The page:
- The federal government must create more opportunities for young people and support Canadian Roots Exchange so that they can organize more exchange programs like the one we have just participated in. This is how we overcome the disconnect that exists between large centres like Ottawa and remote communities like Kuujjuaq. This is how we will work to become more understanding of all nations in Canada. As an organization, CRE’s work is relevant, youth led, and has deeply impacted each of our lives. More funding and support would allow this organization to offer more exchanges that bridge the gaps between communities across Canada, as well as between Indigenous and non-Indigenous young people.
- National youth gatherings of Indigenous youth, supporter by non-Indigenous youth allies are a really good way to bring youth from across the country together to address the similar problems being faced by so many communities. It is an opportunity to gather, heal, and work towards reconciliation together.
2. ADDRESSING SUICIDE EPIDEMICS
- On this exchange, we had lots of open conversations about the suicides that have been taking place in Nunavik, the pain that young people like us are feeling and the healing that needs to take place. During our time in Ottawa, part of our group received “Safe Talk” Suicide alertness training. The suicide epidemic up north is a reality, and we need to be able to talk about it in order to stop these deaths from happening. At this time, not much is being done to support communities in Nunavik who are dealing with suicides. We’ve learned that the young people and community leaders in Kuujjuaq know what they need. Please listen to them. They are the people who live the real stories and who understand the situations the best. Funding and resources to improve basic support systems are needed here.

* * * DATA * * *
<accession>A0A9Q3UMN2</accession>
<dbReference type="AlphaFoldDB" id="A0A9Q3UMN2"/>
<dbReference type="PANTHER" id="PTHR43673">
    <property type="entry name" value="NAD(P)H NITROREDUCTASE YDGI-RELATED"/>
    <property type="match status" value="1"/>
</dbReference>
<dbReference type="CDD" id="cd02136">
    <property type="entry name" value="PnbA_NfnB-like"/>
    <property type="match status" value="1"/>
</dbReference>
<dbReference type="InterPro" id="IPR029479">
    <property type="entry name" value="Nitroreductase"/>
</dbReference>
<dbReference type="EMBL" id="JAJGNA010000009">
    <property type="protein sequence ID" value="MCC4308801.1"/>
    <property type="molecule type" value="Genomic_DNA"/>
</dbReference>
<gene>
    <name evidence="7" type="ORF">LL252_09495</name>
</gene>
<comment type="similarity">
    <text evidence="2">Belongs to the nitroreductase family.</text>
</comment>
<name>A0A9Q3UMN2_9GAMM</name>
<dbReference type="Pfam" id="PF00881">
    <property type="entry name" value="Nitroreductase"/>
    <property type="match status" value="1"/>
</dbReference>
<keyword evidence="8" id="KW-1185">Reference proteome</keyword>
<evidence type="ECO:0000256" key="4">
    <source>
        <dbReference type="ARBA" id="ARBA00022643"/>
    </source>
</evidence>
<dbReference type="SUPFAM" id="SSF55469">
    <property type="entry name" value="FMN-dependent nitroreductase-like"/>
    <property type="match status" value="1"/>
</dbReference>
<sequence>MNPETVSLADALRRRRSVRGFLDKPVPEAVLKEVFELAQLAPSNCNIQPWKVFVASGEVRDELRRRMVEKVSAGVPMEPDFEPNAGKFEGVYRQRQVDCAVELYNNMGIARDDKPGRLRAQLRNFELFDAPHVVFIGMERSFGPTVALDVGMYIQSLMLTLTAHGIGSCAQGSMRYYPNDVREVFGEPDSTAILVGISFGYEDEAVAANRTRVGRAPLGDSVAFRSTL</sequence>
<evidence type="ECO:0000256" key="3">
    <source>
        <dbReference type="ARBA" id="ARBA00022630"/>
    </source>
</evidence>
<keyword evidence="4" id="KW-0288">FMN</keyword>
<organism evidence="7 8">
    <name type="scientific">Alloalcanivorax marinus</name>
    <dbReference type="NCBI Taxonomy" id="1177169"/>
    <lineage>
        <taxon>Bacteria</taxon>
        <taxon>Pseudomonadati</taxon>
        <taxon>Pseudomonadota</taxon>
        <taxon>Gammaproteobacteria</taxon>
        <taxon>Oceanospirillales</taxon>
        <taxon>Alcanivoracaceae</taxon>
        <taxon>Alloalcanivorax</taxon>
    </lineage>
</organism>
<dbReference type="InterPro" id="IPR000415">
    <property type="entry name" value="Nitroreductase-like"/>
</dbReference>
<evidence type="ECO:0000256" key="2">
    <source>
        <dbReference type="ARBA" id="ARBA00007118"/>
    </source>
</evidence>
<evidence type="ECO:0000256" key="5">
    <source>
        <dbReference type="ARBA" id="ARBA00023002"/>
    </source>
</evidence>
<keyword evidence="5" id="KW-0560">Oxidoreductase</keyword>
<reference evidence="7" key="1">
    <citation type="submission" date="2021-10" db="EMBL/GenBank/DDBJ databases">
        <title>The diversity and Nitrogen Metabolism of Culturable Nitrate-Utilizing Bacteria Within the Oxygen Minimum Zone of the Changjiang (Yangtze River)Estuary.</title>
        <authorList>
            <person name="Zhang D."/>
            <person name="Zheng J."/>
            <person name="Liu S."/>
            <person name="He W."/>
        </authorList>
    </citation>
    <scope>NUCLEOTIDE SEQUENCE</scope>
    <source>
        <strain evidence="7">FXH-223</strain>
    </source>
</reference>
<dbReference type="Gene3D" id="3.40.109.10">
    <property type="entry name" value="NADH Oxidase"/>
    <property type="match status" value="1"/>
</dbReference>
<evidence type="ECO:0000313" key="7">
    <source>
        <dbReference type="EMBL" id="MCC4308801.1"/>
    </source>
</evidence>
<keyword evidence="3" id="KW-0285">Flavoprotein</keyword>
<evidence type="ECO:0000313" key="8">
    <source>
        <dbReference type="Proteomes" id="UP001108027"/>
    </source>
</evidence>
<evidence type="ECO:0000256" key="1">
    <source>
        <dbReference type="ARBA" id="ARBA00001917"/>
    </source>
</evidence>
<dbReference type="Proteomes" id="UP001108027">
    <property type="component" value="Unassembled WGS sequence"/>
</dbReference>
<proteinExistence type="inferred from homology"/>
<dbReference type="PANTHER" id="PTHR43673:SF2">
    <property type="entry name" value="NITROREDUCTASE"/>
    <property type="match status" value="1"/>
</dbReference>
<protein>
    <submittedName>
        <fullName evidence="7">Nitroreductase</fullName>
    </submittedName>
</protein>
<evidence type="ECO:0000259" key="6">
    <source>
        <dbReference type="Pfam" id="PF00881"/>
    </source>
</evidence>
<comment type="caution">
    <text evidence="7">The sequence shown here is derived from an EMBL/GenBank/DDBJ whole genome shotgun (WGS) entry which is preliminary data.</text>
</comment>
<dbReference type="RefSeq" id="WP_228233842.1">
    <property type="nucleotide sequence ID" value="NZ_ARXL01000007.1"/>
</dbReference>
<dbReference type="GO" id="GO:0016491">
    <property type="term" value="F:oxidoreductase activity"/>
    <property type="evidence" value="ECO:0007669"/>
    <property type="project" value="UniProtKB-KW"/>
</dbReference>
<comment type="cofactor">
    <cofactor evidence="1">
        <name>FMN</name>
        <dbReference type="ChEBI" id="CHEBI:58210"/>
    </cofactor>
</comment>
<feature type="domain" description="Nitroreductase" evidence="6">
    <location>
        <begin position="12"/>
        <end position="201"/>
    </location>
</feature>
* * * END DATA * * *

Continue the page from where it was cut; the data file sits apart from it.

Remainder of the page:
3. REPRESENTATION IN NATIONAL INSTITUTIONS
- During our time in Ottawa, our group visited the Canadian Museum of History. We learned many things, but also noticed that much of the Indigenous history (First Nations, Métis and Inuit) was misrepresented or glossed over, artefacts (such as the ‘Eskimo identification tags’) lacked appropriate explanations and the violent history of colonization in Canada was not addressed here. Also, we talked about how the cultures represented in this museum are strong and alive today. Calling the museum the ‘’Museum of History’’ puts these cultures in the past, instead of acknowledging their contributions to Canadian society today. We call for better representation of Indigenous histories and current realities, and of a recognition of present-day Indigenous contributions.
4. EDUCATION: THERE IS SO MUCH MORE WE SHOULD BE LEARNING